media coverage is shifting fast. It’s still mostly trying for equivalence — each positive story of people being helped matched by a negative story of people hurt. But the stories don’t actually match up at all. Small example: earlier today I found myself trapped in a place with CNN on in the background, showing a fair-and-balanced account of losers and winners. First, the loser: a guy who admits that Obamacare has gotten him a plan cheaper than the insurance he had, but who has found that his current allergist is off-network. Annoying, no doubt; but there are other allergists, and this particular one probably didn’t help the case by saying that he’s thinking of refusing to take Medicare patients, too. And in any case, insurance with restricted networks is hardly something new to Obamacare. Then, the winners: a couple with no insurance at all, because her premium would have been prohibitive and he has a preexisting condition that won’t let him buy any kind of insurance at all — but now both covered, at a very affordable price, by Covered California. I don’t know about you, but these don’t sound to me like equivalent stories. At this rate, the whole horrors-of-Obamacare meme will be gone in weeks
half a dozen times, the Security Council has passed resolutions which said Iran has to stop all enrichment otherwise there’ll be no change in the sanctions, no relief. Which means six times China and Russia – not exactly hardliners on Iran – have signed on to this. And what is the result of this agreement? Iran retains the right to enrich. It continues to enrich during the six months. It is promised a final deal in which we’re going to work out the details of its enrichment. And remember, enrichment is the dam against all proliferation. Once a country anywhere can start to enrich there is no containing its nuclear capacity. So it undermines the entire idea of nonproliferation, and it grants Iran a right it’s been lusting for for a decade. That’s why there was so much jubilation in Tehran over this. Second, there’s a relaxation of sanctions which have really caused the Iranians to hurt, to worry about the stability of the regime, and to come and negotiate. What happens on sanctions? There’s going to be a huge infusion of cash which can reduce the inflation, can alleviate the shortages. Already the rial, the currency, jumped three percent instantly as a result of this agreement. This is a huge relief for the Iranians, and it can only increase over time. What do we get in return? I just heard the Secretary of State say we’re going to get a destruction of the 20 percent uranium. That is simply untrue. What’s going to happen is the 20 percent enriched uranium is going to be turned into an oxide so it’s inoperative. That process is completely chemically reversible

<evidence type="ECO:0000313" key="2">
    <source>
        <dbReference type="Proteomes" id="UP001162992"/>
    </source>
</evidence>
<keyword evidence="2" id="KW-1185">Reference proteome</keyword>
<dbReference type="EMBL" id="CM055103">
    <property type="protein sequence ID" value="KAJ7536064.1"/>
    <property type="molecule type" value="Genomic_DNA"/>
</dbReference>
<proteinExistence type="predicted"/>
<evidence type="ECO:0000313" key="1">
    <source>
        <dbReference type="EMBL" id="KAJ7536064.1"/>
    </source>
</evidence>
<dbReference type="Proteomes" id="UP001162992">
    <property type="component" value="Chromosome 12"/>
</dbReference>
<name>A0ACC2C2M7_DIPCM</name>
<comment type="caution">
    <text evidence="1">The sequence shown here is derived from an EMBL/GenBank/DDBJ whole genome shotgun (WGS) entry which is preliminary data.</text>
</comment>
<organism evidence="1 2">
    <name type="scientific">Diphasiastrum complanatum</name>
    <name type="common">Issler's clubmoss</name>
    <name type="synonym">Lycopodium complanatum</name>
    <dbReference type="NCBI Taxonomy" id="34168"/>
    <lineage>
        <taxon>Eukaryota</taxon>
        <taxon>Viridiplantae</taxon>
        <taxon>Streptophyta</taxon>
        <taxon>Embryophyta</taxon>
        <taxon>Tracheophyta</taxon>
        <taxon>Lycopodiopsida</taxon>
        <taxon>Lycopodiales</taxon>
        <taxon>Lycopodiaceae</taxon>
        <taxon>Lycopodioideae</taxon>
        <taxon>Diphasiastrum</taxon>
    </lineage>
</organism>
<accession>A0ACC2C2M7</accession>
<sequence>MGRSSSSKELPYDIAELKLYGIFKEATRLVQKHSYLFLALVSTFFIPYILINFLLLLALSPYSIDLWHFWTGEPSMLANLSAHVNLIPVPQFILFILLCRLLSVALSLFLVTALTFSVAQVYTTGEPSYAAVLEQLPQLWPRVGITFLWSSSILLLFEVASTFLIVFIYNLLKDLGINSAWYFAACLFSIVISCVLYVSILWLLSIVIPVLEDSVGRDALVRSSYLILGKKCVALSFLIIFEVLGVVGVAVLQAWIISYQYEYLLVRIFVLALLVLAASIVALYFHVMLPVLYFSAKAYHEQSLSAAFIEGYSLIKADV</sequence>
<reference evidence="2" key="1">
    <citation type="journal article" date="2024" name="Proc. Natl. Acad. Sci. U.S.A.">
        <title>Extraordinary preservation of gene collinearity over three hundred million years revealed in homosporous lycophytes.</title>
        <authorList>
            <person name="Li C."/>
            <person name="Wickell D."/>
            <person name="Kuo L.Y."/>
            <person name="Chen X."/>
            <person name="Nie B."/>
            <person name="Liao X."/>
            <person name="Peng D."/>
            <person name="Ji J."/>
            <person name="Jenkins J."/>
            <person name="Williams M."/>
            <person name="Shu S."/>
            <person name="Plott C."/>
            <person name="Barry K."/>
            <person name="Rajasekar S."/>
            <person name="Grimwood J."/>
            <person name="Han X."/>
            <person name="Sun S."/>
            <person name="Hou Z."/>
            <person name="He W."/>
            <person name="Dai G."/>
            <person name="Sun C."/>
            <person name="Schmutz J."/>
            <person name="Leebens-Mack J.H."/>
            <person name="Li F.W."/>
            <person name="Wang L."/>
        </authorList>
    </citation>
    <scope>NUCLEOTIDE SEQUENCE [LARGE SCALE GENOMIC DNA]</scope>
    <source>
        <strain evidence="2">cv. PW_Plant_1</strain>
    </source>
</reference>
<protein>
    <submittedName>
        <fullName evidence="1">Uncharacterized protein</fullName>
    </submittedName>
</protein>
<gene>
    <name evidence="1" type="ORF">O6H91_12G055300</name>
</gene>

once you have rebelled against hexameters, quarter notes, or realistic representation, and after you have rebelled against that rebellion with crucifixes in urine, obscenity-laced rap, and peek-a-boo nudity on stage, what are you left with? The 20th-century rebels who knew what they did not like have been replaced by the anti-rebels who don’t know that there was ever something against which to rebel. Again, we are left with the 21st-century of Lady Gaga giving birth to a blue sphere, Miley Cyrus probing body orifices with a foam oversized finger, and Kanye West humping on a motorcycle while reciting obscene nursery-rhyme ditties. In a society where endorsing fairness and equality equates with success, no supposedly arbitrary canons can exclude much of anything. Who are you to say that song A is bad, or movie B is good, given your own class, race, and gender privileges that result in excluding someone or something? The less dialogue and the more explosions and nudity earn supposedly more ticket-buyers, at least until a new generation wishes to build something from the ashes. There can be no truth in our culture, given that it discriminates and proves hurtful to too many. The greatest sin in America is not to lie, but to embrace a hierarchy of any sort at all…The radically egalitarian ethos demands always the descent to the lowest common denominators of taste. A world without requisites is the fairest. To capture the most attention of the masses requires a Cyrus, Gaga, or West. Once classical canons of artistic, literary, or musical expression were torn down, and once those classically trained rebels who ripped them apart have passed on, we are left with the ruins of trying to shock what is perhaps beyond being shocked.